Friday, July 23, 2010

I Get a Gold Star (Literally)


Imagine my surprise yesterday evening when I opened the day's mail and found the certificate pictured here from the California State Poetry Society. (Picture me skipping around a small kitchen.) The day had not begun auspiciously. I'd gone on a country walk with my poet friend Dianne and my half-century-old body had humiliated me. Sigh. Little did I know that THIS Waited In Store For Me.

I've shared this poem here before, but I'll reprint it so you don't have to go bouncing around to find it (meaning, so I don't have to go find it and do the linky thingie).


Poor Pleasures


In the ragged shack on the edge of the blue-oak forest
she stands barefoot in the kitchen lit by one bare bulb.
Threadbare blue jeans cling to the stems of her legs
the sleeves of the man’s shirt rolled up to bare thin arms
as she washes dirty old dishes in the rust-stained sink.

It is 5 o’clock on a spring morning and he is gone
to the oil fields. The chill in the kitchen is bone deep
but her bare feet are tough with years of poverty
and the floor is worn linoleum, dirt-brown gleaming
underfoot from the damp mop standing by the fridge.

Anyway the coal box by the stove is empty of all
but black soot. The water on the stove is just lukewarm
yet her hands sing with pleasure as she pours it out
to rinse clean dishes in the dish pan in the sink.
Even this small warmth is lovely on a chilly morning

The blackened glass over the sink reflects her face
unlovely and inscrutable, with one small scar adjacent
to that wide full upper lip where his fist came to rest
one night long ago, before he gave his life to the oil field
and demanded nothing but her food and narrow hips.

She dries the dishes with a muslin cloth hand-stitched
by her mother in the lamplight of her cabin, a flour sack
transformed to an endless use for dishes, a dowry
for a marriage tired before it even started. With a rag
she wipes the sink, untroubled by the rust today.

She wipes down the old stove and a song slips out
as she scours grease spots, at first a humming
melody, but as she turns with the rag to the tabletop
and wipes its red-checked oil cloth, the words pour
forth: amazing grace and one white peony in a vase.

23 comments:

Argent said...

Holy cow! No wonder you won! You've painted a terrific picture here! I was really drawn into that woman's world.

Birdie said...

Chris, congratulations!!! huray :-) the poem is beautiful ... it really is. hugs!

Ms. Anthropy said...

"CONGRATULATIONS!" Love the poem!

Titus said...

Woohoo! Great certificate, but a much greater poem.

Brian Miller said...

smiles. love hte verse...so descriptive...and congratulations! that is awesome!

the walking man said...

I bet as she wipes the table singing her song she is happy for the recognition you have given her Chris.

Erratic Thoughts said...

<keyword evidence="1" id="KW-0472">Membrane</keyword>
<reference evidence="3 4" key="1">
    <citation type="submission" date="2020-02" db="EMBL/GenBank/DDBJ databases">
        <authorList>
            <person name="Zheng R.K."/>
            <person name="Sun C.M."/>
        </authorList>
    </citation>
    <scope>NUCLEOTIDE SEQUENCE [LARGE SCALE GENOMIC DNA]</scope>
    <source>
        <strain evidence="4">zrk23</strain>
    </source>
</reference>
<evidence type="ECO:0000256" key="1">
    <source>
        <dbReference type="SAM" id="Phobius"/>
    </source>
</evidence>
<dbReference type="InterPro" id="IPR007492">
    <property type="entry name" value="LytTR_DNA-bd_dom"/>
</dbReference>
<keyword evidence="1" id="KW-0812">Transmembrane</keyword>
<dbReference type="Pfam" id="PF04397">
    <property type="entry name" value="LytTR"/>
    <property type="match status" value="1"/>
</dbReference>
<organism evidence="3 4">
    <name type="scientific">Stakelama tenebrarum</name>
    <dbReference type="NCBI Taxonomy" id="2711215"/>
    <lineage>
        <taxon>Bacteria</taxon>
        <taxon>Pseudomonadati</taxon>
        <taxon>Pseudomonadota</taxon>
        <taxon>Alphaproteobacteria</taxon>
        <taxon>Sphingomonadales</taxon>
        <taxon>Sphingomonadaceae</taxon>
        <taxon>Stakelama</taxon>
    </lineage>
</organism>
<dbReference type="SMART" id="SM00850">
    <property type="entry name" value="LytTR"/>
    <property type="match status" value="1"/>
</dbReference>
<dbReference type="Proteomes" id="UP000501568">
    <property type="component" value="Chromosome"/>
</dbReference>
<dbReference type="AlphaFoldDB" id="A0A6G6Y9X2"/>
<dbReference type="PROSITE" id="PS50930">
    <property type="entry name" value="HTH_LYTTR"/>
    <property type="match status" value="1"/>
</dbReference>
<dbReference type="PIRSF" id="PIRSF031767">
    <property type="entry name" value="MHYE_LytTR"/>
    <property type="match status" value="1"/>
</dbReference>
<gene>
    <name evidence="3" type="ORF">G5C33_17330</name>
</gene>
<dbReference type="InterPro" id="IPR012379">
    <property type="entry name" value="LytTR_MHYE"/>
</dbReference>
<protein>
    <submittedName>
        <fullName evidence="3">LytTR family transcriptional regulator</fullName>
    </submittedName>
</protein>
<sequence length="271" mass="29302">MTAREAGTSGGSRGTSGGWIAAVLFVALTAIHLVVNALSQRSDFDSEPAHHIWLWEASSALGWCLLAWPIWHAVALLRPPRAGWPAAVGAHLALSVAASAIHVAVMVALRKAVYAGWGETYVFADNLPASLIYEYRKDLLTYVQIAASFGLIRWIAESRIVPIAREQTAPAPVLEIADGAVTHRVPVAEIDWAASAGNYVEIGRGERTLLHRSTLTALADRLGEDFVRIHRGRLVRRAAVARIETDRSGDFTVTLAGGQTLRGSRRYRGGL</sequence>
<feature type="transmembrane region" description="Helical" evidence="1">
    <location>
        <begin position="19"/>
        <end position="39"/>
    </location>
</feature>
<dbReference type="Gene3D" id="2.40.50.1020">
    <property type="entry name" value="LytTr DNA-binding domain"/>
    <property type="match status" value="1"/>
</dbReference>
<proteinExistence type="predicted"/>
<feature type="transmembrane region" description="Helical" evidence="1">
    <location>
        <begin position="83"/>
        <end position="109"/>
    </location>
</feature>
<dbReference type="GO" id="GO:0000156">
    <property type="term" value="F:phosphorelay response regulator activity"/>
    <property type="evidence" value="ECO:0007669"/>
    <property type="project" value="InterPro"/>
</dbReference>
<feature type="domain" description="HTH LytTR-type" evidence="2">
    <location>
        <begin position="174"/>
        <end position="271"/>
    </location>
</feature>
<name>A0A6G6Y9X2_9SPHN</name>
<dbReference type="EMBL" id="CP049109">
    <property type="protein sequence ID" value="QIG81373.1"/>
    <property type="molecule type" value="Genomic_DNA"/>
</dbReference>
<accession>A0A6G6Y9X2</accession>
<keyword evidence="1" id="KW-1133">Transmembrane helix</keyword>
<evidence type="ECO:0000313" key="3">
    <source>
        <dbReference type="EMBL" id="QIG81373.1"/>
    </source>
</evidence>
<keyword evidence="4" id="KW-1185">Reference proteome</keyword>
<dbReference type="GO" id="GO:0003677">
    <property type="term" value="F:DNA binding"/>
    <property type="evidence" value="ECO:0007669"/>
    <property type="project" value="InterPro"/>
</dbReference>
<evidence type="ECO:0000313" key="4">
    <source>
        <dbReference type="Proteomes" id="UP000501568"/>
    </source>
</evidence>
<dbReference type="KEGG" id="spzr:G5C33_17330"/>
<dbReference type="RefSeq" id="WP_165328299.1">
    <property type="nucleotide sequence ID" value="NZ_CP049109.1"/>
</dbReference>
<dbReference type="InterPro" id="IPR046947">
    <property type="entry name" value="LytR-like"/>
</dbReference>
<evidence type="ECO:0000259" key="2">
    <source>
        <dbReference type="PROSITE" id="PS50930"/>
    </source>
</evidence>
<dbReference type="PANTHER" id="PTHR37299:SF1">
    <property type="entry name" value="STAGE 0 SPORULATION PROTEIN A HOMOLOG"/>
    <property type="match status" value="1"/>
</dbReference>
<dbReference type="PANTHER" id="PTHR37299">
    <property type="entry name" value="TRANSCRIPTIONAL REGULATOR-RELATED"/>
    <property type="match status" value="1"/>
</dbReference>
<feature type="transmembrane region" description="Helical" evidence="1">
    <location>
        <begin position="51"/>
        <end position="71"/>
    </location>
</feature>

Good God...Many Many Congratulations!
Yayyy, what a feat!!
About your poem: You have picturized the entire scene so beautifully...I can imagine my self right there infront of her and those greasy oil spots(blotches carved deep into her life)and the way she wipes them out...:)
Poor pleasures indeed...

You deserve a huge applaud...
One memorable moment it is!

~Cheers
ET

The Bug said...

Congratulations! And the poem is definitely prize-worthy - I can see that kitchen & that woman clearly; can hear her singing.

Teri and the cats of Furrydance said...

Your award gave me goosebumps of happiness for you. You are an amazing poet and when I read your words, it's like you pulled them from the depths of a well called hope...

lakeviewer said...

Wonderous! Congratulations and best wishes for more and more success.

Titanium said...

Oh, Chris... this is beautiful. Congratulations on the award- you deserve many, many more of the same.

Monkey Man said...

Deserving of first place.

Magpie said...

I remember this piece from the original posting! Loved it then and love it even more now...it earned you a gold star! :)

Scott said...

congrats, and what an interesting read.

can I ask? what makes this a poem and nto a shrot story? I know nothing o fthe "mechanics/techniques" of poetry and story writing although I seem to have fallen in love with putting my ideas "on paper"

Enchanted Oak said...

Dear Scott: I don't know what makes a poem a poem. I'll go look.

TechnoBabe said...

What a nice award. Congratulations to you and the poem is excellent. I want to be content like the woman in the poem.

Andrew said...

A well deserved award. I really liked this piece.

Dianne said...

crikey! I don't know what to say, but congratulations! I could say more, but that is enough. We brought eachother both luck.

Keep it up, woman of the wild,
Di

RNSANE said...

Chris, your poetry is always worth of a gold star - or a heaven full of them. This one is so beautiful.

Lydia said...

What a fantastic poem, seeming almost like a play script to me it was so descriptive.

Frame that puppy!

Georgina Dollface said...

Yay! Congratulations. Your lovely poem reminds me of a Mary Pratt painting. - G
http://en.wikipedia.org/wiki/Mary_Pratt

Carrie Burtt said...

Such a wonderful poem! You deserved to win! Your writing is always an inspiration to me be it prose or poetry! :-)

Syd said...

Wonderfully descriptive and moving poem. Congratulations on the well-deserved award.

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